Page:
In operation, light from the laser diode 82 naturally fans out in a circular pattern. The cylindrical lens 88 focuses the light into a narrow stripe by allowing the light to continue to diverge along the long axis of the CCD 86, greatly reducing the divergence of the light rays perpendicular to the long axis of the CCD 86. The light then encounters the two spherical lenses 90 a and 90 b, which are intended to refract the light to follow a vertical path past the wafer 81 and onto the CCD 56.
However, there are several disadvantages of a laser diode pre-aligner system similar to the pre-aligner 80. For example, the coherent nature of laser light results in speckles, or dark and light spots, on the CCD 86. These dark spots cause added uncertainty in the location of the shadow edge. Additionally, the laser diode 82 and associated regulating electronics are relatively expensive. Further, the narrow angle of light spread from the laser diode 82 requires that the light housing 92 be substantially taller than other optical systems (e.g., LED's). Similar to the previously mentioned pre-aligners, the laser diode 82 is mounted above the CCD 86 and therefore, electrical wiring must be routed out of the main body 94 of the pre-aligner 80 and up into the optical housing 92.
Accordingly, there is a need for a pre-aligner utilizing an LED as a light source, yet having the accuracy of a laser diode system. The present invention provides such a system.
One aspect of the present invention is to provide a pre-aligner that utilized light emitted from a single LED as its primary light source. As a light source that comprises a single LED reduces or eliminates the possibility of producing an uneven or non-uniform array of light.
It is another aspect of the present invention to provide a pre-aligner that may self-adjust the light source once the pre-aligner is installed. In one embodiment, the pre-aligner includes an LED brightness calibration function to maximize the energy efficiency of the LED. This calibration process may be performed upon startup of the pre-aligner or during routine intervals.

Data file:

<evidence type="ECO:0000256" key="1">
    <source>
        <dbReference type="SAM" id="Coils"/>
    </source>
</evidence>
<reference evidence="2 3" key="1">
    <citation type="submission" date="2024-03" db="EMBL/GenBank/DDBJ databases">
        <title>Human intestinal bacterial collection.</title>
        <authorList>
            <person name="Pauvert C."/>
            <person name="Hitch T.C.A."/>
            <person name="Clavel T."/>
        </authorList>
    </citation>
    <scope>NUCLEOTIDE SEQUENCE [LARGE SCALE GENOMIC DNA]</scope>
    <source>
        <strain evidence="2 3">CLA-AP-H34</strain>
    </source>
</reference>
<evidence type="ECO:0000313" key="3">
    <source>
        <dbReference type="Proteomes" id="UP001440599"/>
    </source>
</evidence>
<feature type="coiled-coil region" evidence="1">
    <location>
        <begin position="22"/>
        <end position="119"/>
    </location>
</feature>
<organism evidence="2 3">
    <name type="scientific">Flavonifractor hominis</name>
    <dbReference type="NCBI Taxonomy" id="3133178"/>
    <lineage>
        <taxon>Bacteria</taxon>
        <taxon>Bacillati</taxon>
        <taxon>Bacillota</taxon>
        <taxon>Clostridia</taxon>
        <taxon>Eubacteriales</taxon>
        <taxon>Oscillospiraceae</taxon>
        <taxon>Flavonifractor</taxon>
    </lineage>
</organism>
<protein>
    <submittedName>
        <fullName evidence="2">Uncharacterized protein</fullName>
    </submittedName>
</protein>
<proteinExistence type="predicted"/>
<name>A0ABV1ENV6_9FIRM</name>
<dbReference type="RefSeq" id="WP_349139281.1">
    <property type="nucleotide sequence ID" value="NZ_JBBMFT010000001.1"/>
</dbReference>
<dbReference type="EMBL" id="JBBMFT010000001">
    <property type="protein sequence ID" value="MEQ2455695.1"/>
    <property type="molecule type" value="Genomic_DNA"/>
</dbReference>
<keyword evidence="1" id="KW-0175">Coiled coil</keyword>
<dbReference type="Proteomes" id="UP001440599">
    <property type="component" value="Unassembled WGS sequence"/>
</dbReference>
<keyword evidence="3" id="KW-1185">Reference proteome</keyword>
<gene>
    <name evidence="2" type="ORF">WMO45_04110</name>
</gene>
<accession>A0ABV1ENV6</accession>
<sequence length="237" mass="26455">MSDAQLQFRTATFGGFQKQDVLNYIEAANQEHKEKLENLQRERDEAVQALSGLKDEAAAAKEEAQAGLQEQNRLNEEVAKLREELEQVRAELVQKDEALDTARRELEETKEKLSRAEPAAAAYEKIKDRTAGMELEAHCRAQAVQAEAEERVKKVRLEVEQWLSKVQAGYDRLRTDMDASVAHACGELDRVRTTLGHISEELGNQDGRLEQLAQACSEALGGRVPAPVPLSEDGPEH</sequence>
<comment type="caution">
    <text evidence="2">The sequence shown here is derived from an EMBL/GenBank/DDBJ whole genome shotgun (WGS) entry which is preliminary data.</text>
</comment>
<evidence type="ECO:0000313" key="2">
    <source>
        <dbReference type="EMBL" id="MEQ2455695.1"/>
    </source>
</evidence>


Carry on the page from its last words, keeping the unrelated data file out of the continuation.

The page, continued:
Yet another aspect of the present invention is to provide a pre-aligner that incorporates a “light guide” assembly that directs the light emitted from the LED simultaneously partially onto a wafer edge and a sensor. In a preferred embodiment, the light guide directs the light onto a wafer, that extends over the sensor the wafer casts a shadow onto the sensor, which can determine the radial turnout of the wafer based upon the amount of light that strikes the sensor.
A further aspect of the present invention is to provide a light guide assembly that may be produced inexpensively. In one embodiment, the light guide housing is manufactured from plastic. In another embodiment, the light guide may be easily removed and replaced.
Still another aspect of the present invention is to provide a pre-aligner whereby little or no recalibration of the LED is required after the light guide assembly has been removed and replaced. In one embodiment, the LED is held in place by a magnet that centers itself within the light guide housing. Thus, the light guide assembly may be removed from the pre-aligner during shipment, allowing a simpler, more compact packaging for shipment, which may be better protected in shipping.
Yet another aspect of the present invention is to provide a pre-aligner with a simplified electrical system. In one embodiment, the LED and the CCD are electrically connected to the same printed circuit board (PCB). By doing so, the separate cables and PCB conventionally associated and dedicated to the LED may be eliminated.
The present invention, and all the embodiments, will now be described with reference to